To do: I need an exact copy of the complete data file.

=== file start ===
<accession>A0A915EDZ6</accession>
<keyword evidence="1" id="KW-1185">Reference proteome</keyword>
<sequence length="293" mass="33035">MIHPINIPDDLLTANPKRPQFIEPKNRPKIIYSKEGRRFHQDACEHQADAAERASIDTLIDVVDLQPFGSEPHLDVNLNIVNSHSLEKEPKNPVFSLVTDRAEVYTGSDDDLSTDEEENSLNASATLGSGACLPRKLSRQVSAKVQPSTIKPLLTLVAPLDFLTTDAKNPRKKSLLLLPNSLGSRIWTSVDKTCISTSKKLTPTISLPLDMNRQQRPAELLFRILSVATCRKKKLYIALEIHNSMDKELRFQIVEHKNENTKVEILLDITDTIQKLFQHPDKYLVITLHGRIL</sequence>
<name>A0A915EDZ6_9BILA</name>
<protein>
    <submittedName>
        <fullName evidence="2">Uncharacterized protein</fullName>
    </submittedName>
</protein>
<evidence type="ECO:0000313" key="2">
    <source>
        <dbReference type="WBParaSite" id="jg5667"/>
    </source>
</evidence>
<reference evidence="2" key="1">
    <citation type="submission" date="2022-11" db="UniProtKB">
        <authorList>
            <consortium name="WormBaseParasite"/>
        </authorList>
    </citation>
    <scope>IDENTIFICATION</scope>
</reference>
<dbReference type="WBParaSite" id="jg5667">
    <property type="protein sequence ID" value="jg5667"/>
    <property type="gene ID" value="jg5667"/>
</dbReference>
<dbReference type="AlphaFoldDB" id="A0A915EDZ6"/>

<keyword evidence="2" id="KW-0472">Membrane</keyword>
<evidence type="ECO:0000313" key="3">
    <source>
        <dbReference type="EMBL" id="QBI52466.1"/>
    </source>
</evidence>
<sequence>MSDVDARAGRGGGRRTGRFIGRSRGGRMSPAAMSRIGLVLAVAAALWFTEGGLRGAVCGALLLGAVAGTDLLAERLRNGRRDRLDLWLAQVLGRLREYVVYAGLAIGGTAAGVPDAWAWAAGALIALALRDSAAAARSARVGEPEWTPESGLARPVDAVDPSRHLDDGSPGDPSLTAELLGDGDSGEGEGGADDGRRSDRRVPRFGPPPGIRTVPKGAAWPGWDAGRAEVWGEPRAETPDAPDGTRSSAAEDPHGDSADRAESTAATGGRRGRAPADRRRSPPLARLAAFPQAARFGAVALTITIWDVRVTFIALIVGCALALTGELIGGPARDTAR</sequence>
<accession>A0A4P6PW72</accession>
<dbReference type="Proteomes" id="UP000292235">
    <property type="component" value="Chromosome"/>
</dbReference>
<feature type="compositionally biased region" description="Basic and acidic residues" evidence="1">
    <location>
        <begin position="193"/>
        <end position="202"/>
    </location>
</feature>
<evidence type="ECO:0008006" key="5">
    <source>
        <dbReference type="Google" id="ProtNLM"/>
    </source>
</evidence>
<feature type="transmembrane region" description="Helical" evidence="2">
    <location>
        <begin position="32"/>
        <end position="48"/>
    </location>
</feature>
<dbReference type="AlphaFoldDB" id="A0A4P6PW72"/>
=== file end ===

<accession>A0A915EDZ6</accession>
<keyword evidence="1" id="KW-1185">Reference proteome</keyword>
<sequence length="293" mass="33035">MIHPINIPDDLLTANPKRPQFIEPKNRPKIIYSKEGRRFHQDACEHQADAAERASIDTLIDVVDLQPFGSEPHLDVNLNIVNSHSLEKEPKNPVFSLVTDRAEVYTGSDDDLSTDEEENSLNASATLGSGACLPRKLSRQVSAKVQPSTIKPLLTLVAPLDFLTTDAKNPRKKSLLLLPNSLGSRIWTSVDKTCISTSKKLTPTISLPLDMNRQQRPAELLFRILSVATCRKKKLYIALEIHNSMDKELRFQIVEHKNENTKVEILLDITDTIQKLFQHPDKYLVITLHGRIL</sequence>
<name>A0A915EDZ6_9BILA</name>
<protein>
    <submittedName>
        <fullName evidence="2">Uncharacterized protein</fullName>
    </submittedName>
</protein>
<evidence type="ECO:0000313" key="2">
    <source>
        <dbReference type="WBParaSite" id="jg5667"/>
    </source>
</evidence>
<reference evidence="2" key="1">
    <citation type="submission" date="2022-11" db="UniProtKB">
        <authorList>
            <consortium name="WormBaseParasite"/>
        </authorList>
    </citation>
    <scope>IDENTIFICATION</scope>
</reference>
<dbReference type="WBParaSite" id="jg5667">
    <property type="protein sequence ID" value="jg5667"/>
    <property type="gene ID" value="jg5667"/>
</dbReference>
<dbReference type="AlphaFoldDB" id="A0A915EDZ6"/>

<keyword evidence="2" id="KW-0472">Membrane</keyword>
<evidence type="ECO:0000313" key="3">
    <source>
        <dbReference type="EMBL" id="QBI52466.1"/>
    </source>
</evidence>
<sequence>MSDVDARAGRGGGRRTGRFIGRSRGGRMSPAAMSRIGLVLAVAAALWFTEGGLRGAVCGALLLGAVAGTDLLAERLRNGRRDRLDLWLAQVLGRLREYVVYAGLAIGGTAAGVPDAWAWAAGALIALALRDSAAAARSARVGEPEWTPESGLARPVDAVDPSRHLDDGSPGDPSLTAELLGDGDSGEGEGGADDGRRSDRRVPRFGPPPGIRTVPKGAAWPGWDAGRAEVWGEPRAETPDAPDGTRSSAAEDPHGDSADRAESTAATGGRRGRAPADRRRSPPLARLAAFPQAARFGAVALTITIWDVRVTFIALIVGCALALTGELIGGPARDTAR</sequence>
<accession>A0A4P6PW72</accession>
<dbReference type="Proteomes" id="UP000292235">
    <property type="component" value="Chromosome"/>
</dbReference>
<feature type="compositionally biased region" description="Basic and acidic residues" evidence="1">
    <location>
        <begin position="193"/>
        <end position="202"/>
    </location>
</feature>
<evidence type="ECO:0008006" key="5">
    <source>
        <dbReference type="Google" id="ProtNLM"/>
    </source>
</evidence>
<feature type="transmembrane region" description="Helical" evidence="2">
    <location>
        <begin position="32"/>
        <end position="48"/>
    </location>
</feature>
<dbReference type="AlphaFoldDB" id="A0A4P6PW72"/>